The new record came as high temperatures nationwide drove general electricity consumption to new heights, prompting authorities to prioritize domestic users over industries in supplying power.

As the manufacture of steel and cement are an energy-intensive process, their factories were restricted by the Iran Power Generation, Distribution and Transmission Company (locally known as Tavanir) and have been only allowed to work at a fraction of their demand during specific hours of the day.

The abrupt ban on the two key sectors created shortages of steel and cement in the local market and prices increased overnight, creating new problems for most construction sectors. 

According to Tavanir Spokesman Mostafa Rajabi Mashhadi, electricity restrictions on industries were removed as of Sept. 23.

Noting that Iran is the world’s 10th biggest steelmaker, Vahid Yaqoubi, the vice president of Iranian Steel Association, says due to such power restrictions, the country risks losing its position.

Latest data released by the World Steel Association show Iran’s steel output has declined, yet the country’s world standing remains unchanged.

Iranian steel mills produced a total of 22.4 million tons of crude steel in the first 10 months of 2021, to register a 5.7% decline compared with the corresponding period of 2020. 

As per the latest report of the World Steel Association, Iran's October output hit 2.2 million tons, down 15.3% year-on-year. 

Despite the decline in output, Iran maintained its global status as the world’s 10th biggest crude steel producer. China was the world’s largest crude steel producer in the 10-month period with 877.1 million tons of steel output, down 0.7% YOY.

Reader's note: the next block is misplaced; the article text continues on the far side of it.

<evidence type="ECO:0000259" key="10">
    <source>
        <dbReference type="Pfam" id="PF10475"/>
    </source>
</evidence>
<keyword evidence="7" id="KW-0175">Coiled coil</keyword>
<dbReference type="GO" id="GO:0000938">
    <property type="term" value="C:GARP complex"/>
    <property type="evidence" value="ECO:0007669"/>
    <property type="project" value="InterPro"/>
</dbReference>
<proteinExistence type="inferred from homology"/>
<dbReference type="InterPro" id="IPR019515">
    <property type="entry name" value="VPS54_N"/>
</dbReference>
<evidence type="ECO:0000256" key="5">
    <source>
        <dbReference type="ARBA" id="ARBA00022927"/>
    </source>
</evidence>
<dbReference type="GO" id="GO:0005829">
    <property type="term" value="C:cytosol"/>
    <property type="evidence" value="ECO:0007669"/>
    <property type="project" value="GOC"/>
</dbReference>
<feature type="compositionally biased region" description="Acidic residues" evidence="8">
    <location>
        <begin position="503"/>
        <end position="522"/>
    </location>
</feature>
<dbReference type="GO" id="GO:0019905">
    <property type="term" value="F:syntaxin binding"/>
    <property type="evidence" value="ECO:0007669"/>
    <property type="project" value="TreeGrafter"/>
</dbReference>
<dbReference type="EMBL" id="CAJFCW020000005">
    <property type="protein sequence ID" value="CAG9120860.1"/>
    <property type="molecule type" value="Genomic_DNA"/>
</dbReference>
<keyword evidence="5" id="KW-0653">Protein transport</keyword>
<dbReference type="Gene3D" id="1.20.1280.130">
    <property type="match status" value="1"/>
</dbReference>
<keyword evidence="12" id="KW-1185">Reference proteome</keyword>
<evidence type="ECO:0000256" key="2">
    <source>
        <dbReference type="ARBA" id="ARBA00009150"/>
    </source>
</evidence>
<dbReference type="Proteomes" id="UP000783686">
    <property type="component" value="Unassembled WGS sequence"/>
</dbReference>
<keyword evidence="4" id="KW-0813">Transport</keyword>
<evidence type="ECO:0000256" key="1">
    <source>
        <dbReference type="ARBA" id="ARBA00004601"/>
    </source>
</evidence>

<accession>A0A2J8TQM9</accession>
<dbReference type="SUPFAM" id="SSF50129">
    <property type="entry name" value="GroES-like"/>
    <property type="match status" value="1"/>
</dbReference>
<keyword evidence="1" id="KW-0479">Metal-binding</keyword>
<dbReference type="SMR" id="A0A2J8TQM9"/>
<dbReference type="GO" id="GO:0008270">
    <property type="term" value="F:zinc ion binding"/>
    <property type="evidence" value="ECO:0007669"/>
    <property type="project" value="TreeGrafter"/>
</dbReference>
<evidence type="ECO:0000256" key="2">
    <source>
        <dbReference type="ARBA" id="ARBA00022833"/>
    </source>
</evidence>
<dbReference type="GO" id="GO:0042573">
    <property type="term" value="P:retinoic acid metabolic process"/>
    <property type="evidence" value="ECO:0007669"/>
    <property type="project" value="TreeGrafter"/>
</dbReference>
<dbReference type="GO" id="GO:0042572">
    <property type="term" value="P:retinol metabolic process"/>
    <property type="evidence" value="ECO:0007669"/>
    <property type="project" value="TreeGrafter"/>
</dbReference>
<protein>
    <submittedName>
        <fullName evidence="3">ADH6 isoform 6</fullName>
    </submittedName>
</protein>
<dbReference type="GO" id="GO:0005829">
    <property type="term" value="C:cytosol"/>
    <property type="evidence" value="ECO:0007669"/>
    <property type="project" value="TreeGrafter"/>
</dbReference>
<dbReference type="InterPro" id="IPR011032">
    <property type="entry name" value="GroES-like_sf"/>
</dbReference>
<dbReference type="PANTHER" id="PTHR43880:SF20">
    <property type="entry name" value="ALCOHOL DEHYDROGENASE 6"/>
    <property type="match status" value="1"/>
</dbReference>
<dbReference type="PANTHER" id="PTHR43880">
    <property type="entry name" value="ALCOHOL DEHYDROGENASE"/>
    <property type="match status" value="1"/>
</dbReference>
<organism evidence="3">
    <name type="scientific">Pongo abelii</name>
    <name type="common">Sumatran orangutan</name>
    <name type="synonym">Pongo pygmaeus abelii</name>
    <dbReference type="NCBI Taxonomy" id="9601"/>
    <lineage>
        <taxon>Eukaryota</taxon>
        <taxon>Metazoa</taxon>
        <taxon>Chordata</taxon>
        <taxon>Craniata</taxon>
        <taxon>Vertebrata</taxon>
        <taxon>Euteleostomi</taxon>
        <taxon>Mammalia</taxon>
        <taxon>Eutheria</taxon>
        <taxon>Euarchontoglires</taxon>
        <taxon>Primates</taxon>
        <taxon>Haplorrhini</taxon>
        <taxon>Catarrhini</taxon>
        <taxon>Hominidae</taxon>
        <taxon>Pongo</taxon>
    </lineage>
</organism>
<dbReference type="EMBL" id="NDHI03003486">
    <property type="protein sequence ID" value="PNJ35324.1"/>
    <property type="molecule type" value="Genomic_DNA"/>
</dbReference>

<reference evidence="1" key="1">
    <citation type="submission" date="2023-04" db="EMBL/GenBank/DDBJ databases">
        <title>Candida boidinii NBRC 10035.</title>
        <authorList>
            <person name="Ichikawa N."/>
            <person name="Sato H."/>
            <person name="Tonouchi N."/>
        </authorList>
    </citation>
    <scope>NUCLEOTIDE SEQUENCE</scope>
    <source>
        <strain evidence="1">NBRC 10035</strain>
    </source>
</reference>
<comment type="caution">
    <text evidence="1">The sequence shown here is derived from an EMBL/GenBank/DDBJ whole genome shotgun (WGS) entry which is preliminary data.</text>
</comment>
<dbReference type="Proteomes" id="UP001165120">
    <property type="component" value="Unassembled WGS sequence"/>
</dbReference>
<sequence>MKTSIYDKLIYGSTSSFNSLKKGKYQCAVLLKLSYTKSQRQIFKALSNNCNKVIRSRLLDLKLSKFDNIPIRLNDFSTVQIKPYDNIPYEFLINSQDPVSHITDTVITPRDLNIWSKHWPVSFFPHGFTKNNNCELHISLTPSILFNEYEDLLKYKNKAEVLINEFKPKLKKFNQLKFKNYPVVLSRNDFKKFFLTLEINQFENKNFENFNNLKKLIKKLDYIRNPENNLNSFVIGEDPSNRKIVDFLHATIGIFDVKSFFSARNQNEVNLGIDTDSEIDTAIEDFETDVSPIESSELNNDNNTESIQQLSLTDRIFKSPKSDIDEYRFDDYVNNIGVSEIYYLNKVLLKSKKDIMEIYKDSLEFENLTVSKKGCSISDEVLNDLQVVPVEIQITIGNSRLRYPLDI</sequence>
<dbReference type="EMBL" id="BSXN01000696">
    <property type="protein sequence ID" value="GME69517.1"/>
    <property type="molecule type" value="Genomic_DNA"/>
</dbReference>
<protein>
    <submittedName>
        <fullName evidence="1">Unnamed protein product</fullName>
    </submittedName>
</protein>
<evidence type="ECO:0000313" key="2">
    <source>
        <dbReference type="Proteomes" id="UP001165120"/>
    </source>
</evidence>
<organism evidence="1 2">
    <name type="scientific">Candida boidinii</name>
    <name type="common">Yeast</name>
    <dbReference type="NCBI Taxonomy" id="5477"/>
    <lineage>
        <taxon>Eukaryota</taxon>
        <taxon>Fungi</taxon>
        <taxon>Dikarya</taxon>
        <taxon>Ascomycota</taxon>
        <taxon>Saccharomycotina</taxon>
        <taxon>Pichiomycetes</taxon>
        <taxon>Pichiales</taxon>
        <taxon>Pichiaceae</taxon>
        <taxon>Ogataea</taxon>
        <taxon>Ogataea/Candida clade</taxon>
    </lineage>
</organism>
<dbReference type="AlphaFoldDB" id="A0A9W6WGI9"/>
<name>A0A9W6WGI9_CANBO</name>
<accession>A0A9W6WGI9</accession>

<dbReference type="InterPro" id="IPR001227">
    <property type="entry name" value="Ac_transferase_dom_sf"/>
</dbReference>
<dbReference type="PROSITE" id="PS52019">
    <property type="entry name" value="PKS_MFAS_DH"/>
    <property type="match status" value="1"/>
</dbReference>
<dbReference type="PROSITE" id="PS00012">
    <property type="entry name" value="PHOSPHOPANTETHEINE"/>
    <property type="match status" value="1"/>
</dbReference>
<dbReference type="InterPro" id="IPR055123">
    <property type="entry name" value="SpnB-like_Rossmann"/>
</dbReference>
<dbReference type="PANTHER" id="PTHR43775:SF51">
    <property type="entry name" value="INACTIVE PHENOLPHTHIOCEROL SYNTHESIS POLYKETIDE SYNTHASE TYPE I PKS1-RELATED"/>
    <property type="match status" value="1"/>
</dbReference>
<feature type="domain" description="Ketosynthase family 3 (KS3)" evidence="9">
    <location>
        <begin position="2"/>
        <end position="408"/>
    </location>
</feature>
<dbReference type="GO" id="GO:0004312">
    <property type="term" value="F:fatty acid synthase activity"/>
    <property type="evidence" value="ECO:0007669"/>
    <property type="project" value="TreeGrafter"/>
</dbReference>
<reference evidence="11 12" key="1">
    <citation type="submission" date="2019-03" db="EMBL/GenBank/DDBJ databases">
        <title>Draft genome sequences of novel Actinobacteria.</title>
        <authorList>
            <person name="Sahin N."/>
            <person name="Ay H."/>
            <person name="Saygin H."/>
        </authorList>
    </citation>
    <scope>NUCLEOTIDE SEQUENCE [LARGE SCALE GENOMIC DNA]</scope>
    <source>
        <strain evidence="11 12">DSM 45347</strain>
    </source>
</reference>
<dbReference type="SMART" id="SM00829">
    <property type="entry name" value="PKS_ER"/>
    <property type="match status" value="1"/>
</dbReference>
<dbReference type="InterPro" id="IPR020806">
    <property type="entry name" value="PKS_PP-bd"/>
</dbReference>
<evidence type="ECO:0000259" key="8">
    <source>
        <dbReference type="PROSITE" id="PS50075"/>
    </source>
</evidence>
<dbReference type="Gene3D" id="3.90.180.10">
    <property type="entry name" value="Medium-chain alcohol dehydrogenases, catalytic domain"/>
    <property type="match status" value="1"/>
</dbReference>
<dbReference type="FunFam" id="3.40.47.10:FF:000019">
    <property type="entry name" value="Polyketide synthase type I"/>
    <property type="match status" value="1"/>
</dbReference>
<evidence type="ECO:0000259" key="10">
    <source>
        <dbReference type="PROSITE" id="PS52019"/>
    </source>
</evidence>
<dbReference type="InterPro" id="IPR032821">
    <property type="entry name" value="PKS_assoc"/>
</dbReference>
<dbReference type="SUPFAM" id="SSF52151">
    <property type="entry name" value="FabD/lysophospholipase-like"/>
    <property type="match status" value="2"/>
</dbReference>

It was followed by India with 96.9 million tons (up 20.6%), Japan with 80.4 million tons (up 17.5%), the United States with 71.7 million tons (up 19.6%), Russia with 62.5 million tons (up 5.7%), South Korea with 58.7 million tons (up 5.9%), Germany with 33.6 million tons (up 15.1%) and Turkey with 33.3 million tons (up 14.2%).

Iran is placed after Brazil (ninth) with 30.3 million tons (up 19.1% YOY). 

Iranian steel mills produced a total of 29.02 million tons of crude steel in 2020 to register a 13.35% rise compared with 2019, the highest growth in output on the list of the world's top 10 producers.

Yaqoubi also pointed to steelmakers’ export obligations and said producers are often pre-ordered for the next three months and if they cannot supply the required DRI and produce steel, they will suffer massive losses in addition to the loss of their reputation internationally.

According to the official, currently one or two steel production units have encountered gas outages, while other units have been warned and some units have reduced consumption to 50% of their usual demand and some to 3% of their demand, which practically means business closure. 

 

 

Crude Steel Production Capacity Tops 40m tons

The installed capacity of crude steel production in Iran has exceeded 40 million tons per year, according to a deputy minister of industries, mining and trade. 

“Annual production of steel ingots has exceeded 30 million tons,” Vajiollah Jafari was also quoted as saying by IRNA during the 8th Steelprice Conference held recently.

“There are about 36 million tons of direct reduced iron, 66.7 million tons of pellets and 62.7 million tons of [iron ore] concentrate installed capacity in the domestic steel industry, but at the same time we are facing problems in supplying raw materials.”

The official noted that the target capacity of 55 million tons of steel ingots’ goal is expected to be achieved in the fiscal 2025-26, of which 40 million tons have been realized so far and 7 million tons will be added in the fiscal 2021-22. 

He also noted that $21.5 billion have been invested in the steel industry, of which $19 billion have been installed.

The required electricity for steel industry is at 8,000-9,000 megawatts, of which 6,000 megawatts are currently in use and a further 12,500 megawatts are required for the development projects, adding that gas is also required to feed steel companies.

 

 

Iran steel